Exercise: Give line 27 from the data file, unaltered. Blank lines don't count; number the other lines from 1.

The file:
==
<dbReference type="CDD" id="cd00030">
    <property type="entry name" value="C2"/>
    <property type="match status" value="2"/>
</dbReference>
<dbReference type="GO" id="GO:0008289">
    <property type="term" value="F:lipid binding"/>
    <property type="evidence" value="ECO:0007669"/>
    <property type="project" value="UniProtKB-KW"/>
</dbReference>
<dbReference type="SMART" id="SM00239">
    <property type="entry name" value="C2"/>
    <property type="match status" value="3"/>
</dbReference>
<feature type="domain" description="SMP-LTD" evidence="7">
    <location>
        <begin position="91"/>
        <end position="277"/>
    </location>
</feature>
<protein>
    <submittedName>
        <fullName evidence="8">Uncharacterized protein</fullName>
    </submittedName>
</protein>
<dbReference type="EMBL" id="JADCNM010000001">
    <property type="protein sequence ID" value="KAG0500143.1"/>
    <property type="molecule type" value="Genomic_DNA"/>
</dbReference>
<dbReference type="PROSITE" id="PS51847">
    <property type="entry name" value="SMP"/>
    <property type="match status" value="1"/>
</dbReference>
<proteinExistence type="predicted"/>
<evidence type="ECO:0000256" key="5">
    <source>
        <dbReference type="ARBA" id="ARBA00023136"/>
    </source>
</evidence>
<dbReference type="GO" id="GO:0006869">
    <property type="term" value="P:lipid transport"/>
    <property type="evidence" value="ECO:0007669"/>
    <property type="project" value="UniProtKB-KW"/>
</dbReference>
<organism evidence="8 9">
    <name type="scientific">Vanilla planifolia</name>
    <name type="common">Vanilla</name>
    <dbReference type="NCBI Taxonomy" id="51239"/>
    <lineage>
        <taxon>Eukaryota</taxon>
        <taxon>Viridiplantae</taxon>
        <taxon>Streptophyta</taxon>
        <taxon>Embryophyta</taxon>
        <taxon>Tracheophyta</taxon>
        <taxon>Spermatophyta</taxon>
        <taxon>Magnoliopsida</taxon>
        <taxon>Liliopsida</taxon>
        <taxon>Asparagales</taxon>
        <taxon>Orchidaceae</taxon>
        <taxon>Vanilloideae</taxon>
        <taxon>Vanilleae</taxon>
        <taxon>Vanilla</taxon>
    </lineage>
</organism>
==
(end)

    <property type="molecule type" value="Genomic_DNA"/>